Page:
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American is ending service at 4 airports as airlines scramble to hire staff

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An American Airlines plane sits on the tarmac at the Philadelphia International Airport.

Early in the pandemic, airlines offered pilots early retirement, "and now they're finding themselves short-staffed," said David Slotnick of The Points Guy website. Daniel Slim/AFP via Getty Images

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It is looking like the summer travel season is gonna be a busy one. Nearly all COVID-19-related restrictions have been lifted, including for international travelers, and lots of people are buying plane tickets. 

But airlines and airports can’t keep up. There’s a shortage of pilots, crew and all sorts of airport staff. Southwest pilots are picketing in Dallas this week over staffing shortages, and American Airlines just announced it’s canceling four regional routes in Ohio, New York and Iowa because it can’t find enough pilots.

When American leaves those routes on Sept. 7, there will only be one airline serving Toledo, Ohio, and none in Dubuque, Iowa.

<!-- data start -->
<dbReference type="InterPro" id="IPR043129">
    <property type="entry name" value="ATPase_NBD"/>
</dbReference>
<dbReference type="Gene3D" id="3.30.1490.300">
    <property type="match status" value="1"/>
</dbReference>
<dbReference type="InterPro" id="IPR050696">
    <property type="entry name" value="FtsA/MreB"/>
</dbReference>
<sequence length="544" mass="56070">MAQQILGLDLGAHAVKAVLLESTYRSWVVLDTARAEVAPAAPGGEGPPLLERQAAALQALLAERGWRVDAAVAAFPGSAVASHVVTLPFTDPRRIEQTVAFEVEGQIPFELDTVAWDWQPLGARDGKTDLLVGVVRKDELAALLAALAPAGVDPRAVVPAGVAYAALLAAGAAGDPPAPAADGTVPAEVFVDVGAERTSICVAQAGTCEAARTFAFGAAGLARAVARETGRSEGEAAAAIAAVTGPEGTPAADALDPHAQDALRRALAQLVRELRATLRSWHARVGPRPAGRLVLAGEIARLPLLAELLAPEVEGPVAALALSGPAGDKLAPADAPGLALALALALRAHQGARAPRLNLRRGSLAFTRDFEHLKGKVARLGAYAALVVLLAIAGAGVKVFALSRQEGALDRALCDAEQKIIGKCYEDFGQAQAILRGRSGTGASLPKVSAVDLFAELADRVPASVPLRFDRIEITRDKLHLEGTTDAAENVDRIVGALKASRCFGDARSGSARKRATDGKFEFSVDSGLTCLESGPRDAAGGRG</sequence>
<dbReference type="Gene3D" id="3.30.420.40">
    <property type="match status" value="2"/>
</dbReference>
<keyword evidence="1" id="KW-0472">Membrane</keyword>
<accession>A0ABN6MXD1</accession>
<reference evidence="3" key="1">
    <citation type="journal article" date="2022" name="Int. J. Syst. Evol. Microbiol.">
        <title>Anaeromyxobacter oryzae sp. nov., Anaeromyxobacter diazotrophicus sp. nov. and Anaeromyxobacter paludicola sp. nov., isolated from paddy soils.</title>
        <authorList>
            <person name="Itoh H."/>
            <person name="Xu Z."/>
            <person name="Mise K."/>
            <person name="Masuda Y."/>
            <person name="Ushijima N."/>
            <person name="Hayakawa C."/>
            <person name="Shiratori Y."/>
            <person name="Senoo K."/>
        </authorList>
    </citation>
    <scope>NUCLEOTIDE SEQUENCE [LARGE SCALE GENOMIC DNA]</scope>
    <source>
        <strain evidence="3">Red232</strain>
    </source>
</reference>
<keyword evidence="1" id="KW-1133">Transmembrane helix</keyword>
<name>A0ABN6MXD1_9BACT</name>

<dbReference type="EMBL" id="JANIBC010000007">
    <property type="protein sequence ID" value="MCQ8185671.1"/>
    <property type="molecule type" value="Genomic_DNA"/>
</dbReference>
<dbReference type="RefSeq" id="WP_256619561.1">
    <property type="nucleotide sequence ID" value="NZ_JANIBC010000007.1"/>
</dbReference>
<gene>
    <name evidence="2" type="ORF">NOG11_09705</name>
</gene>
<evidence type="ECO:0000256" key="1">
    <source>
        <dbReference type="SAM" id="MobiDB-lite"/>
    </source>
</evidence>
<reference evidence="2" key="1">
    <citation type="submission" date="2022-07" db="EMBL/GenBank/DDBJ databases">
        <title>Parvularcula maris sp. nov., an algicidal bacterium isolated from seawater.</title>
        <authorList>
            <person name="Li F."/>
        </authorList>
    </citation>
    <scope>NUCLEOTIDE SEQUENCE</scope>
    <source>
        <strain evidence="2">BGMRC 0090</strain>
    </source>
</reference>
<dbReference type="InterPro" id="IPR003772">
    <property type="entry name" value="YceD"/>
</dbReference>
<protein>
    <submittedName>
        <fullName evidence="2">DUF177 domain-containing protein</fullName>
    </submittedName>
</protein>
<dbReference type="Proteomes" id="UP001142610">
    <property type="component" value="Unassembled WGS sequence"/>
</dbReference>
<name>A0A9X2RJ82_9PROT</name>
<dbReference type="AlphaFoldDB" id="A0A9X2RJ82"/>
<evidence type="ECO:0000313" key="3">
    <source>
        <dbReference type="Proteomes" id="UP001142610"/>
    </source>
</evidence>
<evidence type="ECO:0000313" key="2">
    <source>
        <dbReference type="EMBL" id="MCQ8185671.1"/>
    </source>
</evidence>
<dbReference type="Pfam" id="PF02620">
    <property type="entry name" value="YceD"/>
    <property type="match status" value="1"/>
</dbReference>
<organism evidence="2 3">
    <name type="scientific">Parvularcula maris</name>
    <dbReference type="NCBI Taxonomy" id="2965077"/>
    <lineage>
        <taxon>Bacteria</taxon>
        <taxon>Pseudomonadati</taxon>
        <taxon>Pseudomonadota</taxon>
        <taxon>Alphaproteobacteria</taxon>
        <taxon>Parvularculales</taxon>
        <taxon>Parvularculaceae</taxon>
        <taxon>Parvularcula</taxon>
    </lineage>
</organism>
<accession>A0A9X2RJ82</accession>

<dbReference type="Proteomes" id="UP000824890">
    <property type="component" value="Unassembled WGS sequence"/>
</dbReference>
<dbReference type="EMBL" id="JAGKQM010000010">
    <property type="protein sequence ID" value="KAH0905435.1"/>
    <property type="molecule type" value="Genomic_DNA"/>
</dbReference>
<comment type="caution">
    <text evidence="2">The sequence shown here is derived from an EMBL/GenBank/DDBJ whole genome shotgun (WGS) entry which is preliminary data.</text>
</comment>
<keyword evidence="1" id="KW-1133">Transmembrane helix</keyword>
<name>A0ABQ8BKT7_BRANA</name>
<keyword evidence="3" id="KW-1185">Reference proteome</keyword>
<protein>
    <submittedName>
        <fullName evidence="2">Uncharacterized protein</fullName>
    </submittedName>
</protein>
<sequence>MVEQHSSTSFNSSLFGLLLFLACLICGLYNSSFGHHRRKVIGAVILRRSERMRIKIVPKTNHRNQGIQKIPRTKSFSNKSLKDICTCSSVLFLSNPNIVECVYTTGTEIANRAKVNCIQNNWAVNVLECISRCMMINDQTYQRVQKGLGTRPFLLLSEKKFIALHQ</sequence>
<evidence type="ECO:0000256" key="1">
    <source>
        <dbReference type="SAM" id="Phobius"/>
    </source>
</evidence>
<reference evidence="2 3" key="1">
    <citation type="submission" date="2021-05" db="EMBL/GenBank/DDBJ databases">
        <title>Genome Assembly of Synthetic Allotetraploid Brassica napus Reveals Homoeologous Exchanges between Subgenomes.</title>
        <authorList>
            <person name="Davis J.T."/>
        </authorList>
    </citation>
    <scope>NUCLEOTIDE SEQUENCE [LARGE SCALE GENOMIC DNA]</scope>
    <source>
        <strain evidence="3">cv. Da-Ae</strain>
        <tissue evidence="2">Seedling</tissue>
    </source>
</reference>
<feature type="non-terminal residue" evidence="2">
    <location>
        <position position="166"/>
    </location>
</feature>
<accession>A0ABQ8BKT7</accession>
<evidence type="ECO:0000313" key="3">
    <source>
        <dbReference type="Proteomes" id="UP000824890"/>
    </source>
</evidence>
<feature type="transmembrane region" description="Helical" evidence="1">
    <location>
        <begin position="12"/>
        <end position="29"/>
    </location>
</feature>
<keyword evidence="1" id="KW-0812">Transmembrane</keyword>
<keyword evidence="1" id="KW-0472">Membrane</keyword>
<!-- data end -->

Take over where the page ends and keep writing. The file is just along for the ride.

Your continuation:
“It’s a big deal,” said airline industry analyst Robert Mann.

It’s always been hard to run a small, regional airport. “You’re always — literally always — looking to expand service. And it’s a very difficult sell right now with limited resources,” he said.

When the pandemic first hit and almost no one was flying, airlines offered pilots buyouts and early retirement, said David Slotnick at the travel site The Points Guy.

“And now they’re finding themselves short-staffed,” he said. “They need to hire, and they typically recruit from these regional airlines to be able to hire quickly.”

For pilots, working for a big, national airline generally pays a lot better than working for a regional carrier. And for airlines, flying bigger planes to and from bigger hubs is a lot more lucrative than flying small planes to and from small airports.

According to aviation analyst Richard Aboulafia, as long as there aren’t enough pilots and crew, “you’re gonna see airlines like American prioritize the larger markets, especially those with any kind of international connections.”

That means some smaller markets lose out, which can have a big impact on people who live nearby and the local economy. Plus, once a city loses an airline, it can be hard to get it back.

“St. Louis was once the center of TWA’s universe and had flights to Europe and wherever else,” said Aboulafia. “St. Louis, now, is sadly a much smaller airport, and I don’t think anyone dreams that it’s going to get back to what it once was.”

Sometimes, airlines do go back to a city they’ve left if demand picks up, Aboulafia added. Other times, start-up airlines see more established ones pulling out and think: opportunity. 

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